If R. Kelly is a joke, he's laughing longer and louder than the rest of us. The R&B maestro's lover-man persona has become so amplified over a 20-year run that he's practically become a self-parody; his sexual appetite and musical prolificacy so tireless that he seems to defy the laws of science and common sense. The man born Robert Sylvester Kelly has beaten child-porn charges and risked his reputation by extending his hopelessly dopey Trapped in the Closet video anthology over a series of years. (More chapters are coming in 2014.) And yet despite these factors—or perhaps because of them—he resides in his own realm of bizarre genius. Any ordinary artist can be talented or ridiculous or controversial—combining those three qualities has made Kelly an object of endless fascination.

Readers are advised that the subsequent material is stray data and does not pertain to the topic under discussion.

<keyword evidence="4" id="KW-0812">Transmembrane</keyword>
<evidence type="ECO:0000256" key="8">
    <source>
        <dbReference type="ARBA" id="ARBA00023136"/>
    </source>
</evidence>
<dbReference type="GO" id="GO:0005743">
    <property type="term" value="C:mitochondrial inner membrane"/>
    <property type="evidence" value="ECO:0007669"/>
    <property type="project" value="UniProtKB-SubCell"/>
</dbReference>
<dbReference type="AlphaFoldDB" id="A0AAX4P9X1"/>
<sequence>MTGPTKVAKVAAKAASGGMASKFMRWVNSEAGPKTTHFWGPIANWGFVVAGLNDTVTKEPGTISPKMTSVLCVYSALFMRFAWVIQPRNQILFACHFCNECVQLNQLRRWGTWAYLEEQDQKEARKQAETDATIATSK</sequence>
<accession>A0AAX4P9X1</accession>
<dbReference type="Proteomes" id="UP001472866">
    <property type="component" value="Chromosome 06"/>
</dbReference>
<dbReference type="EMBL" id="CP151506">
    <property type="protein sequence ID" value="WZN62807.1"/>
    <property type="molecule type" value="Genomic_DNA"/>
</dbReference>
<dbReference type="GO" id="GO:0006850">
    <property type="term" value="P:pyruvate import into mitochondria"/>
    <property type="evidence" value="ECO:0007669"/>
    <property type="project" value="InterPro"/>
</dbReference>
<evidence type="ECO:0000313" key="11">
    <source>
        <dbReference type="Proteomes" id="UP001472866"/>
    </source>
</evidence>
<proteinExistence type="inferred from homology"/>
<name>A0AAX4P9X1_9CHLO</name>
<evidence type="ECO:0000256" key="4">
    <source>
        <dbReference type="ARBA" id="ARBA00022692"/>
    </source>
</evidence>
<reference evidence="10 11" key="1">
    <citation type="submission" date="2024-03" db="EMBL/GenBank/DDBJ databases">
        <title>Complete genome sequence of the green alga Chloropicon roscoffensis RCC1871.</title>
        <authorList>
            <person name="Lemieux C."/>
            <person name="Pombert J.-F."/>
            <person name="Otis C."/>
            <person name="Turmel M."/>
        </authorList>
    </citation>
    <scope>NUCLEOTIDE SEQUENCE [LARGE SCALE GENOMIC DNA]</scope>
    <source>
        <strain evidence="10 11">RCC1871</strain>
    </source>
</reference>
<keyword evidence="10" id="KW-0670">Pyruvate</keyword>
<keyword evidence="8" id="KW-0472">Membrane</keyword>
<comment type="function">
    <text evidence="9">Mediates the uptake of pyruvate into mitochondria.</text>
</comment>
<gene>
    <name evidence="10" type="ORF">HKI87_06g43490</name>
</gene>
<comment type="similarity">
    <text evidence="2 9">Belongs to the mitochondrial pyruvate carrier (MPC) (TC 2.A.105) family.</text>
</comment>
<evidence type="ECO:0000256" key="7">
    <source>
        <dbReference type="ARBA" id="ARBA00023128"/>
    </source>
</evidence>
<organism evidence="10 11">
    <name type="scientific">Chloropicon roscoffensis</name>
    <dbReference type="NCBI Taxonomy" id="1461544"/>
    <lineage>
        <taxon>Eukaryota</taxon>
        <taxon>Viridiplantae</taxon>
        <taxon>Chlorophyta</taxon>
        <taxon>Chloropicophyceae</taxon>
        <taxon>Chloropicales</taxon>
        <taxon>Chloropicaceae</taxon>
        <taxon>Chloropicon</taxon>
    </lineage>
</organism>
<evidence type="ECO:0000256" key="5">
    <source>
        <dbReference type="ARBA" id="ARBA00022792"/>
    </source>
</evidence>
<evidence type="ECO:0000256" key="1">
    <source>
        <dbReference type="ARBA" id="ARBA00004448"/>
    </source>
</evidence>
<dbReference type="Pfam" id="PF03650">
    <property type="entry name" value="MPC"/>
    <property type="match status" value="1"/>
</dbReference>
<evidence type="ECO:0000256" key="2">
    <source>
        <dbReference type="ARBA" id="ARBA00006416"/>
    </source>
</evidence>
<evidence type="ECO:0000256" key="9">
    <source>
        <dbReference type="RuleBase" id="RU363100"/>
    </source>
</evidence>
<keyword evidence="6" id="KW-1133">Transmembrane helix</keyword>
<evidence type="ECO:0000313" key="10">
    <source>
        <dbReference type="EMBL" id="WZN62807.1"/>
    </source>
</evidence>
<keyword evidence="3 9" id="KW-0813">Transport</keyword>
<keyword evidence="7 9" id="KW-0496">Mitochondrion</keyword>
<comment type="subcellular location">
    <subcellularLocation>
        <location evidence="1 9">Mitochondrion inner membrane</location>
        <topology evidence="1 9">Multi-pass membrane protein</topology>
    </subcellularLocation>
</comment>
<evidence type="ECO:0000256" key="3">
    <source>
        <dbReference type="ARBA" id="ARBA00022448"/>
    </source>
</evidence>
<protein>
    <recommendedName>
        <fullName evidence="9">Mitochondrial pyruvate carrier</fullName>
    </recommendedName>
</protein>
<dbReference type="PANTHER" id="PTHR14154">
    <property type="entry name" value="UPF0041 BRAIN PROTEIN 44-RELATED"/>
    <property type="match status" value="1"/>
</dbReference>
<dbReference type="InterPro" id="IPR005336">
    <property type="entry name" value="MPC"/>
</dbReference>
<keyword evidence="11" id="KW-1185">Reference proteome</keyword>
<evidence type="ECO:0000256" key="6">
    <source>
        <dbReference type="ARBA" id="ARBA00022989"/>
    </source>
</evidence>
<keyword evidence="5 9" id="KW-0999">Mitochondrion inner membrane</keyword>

Kelly's hyperactive shamelessness continues on his new album, Black Panties, which is a return to frank sex music after two records of old-school, SFW soul tunes. On the album cover, Kelly sets the tone for the 13 tracks inside, portraying himself as a Phantom of the Opera-esque masked lothario playing a scantily clad beauty sitting on his lap like she's a cello. As with most everything Kelly does, the image is simultaneously funny, stupid, sincere, self-aware and absurd. It's not so much a question of whether he's joking but, rather, what degree of ludicrous he's pursuing at any one point. And while it's easy to mock his explicit come-ons and expertly manicured R&B and slow-jam soul, I appreciate Kelly because there's no nuance—especially in an era of R&B highlighted by more introspective and angst-y niche artists like the Weeknd. He wants a lot of pussy, and he's going to get it.